60 seconds on the state of real estate
In a polarised real estate market, Duncan Owen reveals some of the winning cities and those areas not looking so bright.
Unstructured Learning Time
The outlook for real estate is really interesting at the moment because returns, like almost never before in my career, are beginning to polarise.
On average, as the old adage says: “there’s a man lying down, his head is in the freezer and his feet are in the fire - on average he looks fine.”
That’s the best way of describing different real estate markets at the moment.
So there are certain cities that are winning. These are cities that have above-average employment growth, above-average GDP growth, and their real estate markets tend to be doing very well. They tend to have good environments and good infrastructure.
There are other cities, on the other side of the coin, that are suffering as much on the negative side as the winning cities are benefiting on the positive side.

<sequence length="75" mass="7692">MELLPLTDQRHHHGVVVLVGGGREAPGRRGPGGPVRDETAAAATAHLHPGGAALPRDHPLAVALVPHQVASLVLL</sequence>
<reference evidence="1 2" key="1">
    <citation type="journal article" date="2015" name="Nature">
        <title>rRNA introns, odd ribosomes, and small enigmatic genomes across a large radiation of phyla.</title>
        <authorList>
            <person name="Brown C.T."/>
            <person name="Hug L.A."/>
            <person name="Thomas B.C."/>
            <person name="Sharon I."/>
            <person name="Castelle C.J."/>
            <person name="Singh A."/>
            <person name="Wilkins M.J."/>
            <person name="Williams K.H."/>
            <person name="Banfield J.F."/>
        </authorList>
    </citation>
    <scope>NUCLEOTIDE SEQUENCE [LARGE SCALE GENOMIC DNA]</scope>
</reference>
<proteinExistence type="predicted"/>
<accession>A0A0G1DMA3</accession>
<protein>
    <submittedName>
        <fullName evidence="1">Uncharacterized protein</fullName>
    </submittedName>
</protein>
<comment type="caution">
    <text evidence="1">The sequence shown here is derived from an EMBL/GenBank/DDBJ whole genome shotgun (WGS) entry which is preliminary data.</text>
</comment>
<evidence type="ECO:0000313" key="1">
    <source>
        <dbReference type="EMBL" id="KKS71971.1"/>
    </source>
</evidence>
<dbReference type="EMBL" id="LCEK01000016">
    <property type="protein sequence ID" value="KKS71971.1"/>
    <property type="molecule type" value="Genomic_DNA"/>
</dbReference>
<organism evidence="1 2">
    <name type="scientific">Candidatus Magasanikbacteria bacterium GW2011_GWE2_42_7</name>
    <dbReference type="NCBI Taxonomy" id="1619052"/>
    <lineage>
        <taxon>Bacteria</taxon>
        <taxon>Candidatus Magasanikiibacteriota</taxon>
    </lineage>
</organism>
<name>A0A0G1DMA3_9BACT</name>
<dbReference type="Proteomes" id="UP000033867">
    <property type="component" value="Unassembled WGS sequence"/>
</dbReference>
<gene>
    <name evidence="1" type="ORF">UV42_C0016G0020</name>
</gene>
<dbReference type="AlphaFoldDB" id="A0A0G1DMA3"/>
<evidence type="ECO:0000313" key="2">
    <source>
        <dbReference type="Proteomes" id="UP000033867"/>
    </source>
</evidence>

The outlook is very mixed. The UK, if there was such a thing as an average that is reliable, may give you still reasonably high single digit returns.
Continental Europe is perhaps in the strongest growth phase it’s been in for a decade since the global financial crisis. So the winning cities in the region, such as Paris, Berlin and Stockholm, are doing particularly well.
Asia is interesting because it’s more complicated than Europe. It’s a bigger market, it’s more geographically diverse and so the winning cities are doing very well but again, the losers are losing quite badly. And that’s often not widely known.
The US is probably the market that is closest to the end of its cycle. There is value there, but the US has had such a good period, the valuations are very high relative to historic levels.